Collecting qualitative data requires more time and effort than quantitative data. But this effort is well worth it. If you want to properly conduct an audit of your recruitment process you will have to collect some qualitative data. Without it, your quantitative data will be harder to interpret and therefore less insightful.
5. Gather input from your recruiters
When auditing a process, it is crucial to get input from the people that carry out the daily tasks. This means that your recruitment audit should be done in close cooperation with your recruiters. After all, they are there in the trenches every day. Not only will your information be more accurate, but your recruiters will also think of ideas they feel will help you to improve the recruitment process.
Involving your recruiters does require you to plan properly. The best way to go about this is to start out with identifying the different steps in the process. Involve a few recruiters in this process but not the entire team. Once you have an overview ready you can have a meeting with the entire team to discuss every step in the process in more detail. Try to get insight into every single step and what tasks the recruiters perform in each stage of the process. Also, make sure to ask the recruitment team about how long it takes to take candidates from one step to the next and how much time they have to spend themselves on each task.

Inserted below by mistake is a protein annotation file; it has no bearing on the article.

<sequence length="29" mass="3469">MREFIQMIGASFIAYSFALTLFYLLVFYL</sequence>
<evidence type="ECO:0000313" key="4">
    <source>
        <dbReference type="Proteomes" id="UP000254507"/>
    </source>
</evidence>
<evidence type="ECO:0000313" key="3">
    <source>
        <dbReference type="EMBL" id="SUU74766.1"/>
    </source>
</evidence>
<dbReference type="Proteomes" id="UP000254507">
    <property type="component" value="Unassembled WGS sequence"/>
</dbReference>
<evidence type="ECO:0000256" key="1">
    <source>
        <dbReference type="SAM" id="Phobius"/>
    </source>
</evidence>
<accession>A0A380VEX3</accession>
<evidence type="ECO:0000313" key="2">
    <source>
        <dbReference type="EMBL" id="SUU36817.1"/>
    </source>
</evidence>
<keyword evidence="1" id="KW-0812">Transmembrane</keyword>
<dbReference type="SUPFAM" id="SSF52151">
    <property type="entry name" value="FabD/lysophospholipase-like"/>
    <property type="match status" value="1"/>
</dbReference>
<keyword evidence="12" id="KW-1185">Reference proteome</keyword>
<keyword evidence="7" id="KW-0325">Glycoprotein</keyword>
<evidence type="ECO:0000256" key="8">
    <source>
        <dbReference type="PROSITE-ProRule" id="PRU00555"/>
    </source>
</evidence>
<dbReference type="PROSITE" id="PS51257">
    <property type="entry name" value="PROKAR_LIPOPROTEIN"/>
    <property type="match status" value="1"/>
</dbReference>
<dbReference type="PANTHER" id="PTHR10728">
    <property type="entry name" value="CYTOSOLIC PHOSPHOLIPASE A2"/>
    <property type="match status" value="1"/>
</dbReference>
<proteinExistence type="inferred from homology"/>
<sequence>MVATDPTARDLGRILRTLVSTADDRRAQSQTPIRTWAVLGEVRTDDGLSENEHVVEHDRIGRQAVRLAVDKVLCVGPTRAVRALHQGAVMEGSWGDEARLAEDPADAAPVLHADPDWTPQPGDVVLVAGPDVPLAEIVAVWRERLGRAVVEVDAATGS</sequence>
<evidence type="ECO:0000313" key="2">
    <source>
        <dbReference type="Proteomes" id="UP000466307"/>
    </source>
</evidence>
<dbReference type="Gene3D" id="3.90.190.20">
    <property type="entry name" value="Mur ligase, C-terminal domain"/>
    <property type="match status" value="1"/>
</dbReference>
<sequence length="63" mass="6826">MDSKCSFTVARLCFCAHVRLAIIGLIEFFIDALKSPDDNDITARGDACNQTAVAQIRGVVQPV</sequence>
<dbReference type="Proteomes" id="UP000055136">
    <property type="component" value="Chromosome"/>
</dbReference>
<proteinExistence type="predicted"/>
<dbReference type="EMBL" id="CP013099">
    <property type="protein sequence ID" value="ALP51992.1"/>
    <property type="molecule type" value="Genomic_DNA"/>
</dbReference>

The importance of your recruitment process audit
A recruitment audit is a crucial part of your recruitment. After all, you want to know whether your recruitment efforts actually give you the desired results. Without doing proper recruitment audits you won’t know, for example, whether your careers page that you spent tons of resources on, actually works or not. Does it convert applicants? Do visitors actually click around on the page? Or are you spending too much time on a specific step within the process causing applicants to drop off? All of these things can be prevented if you audit your recruitment processes properly and frequently.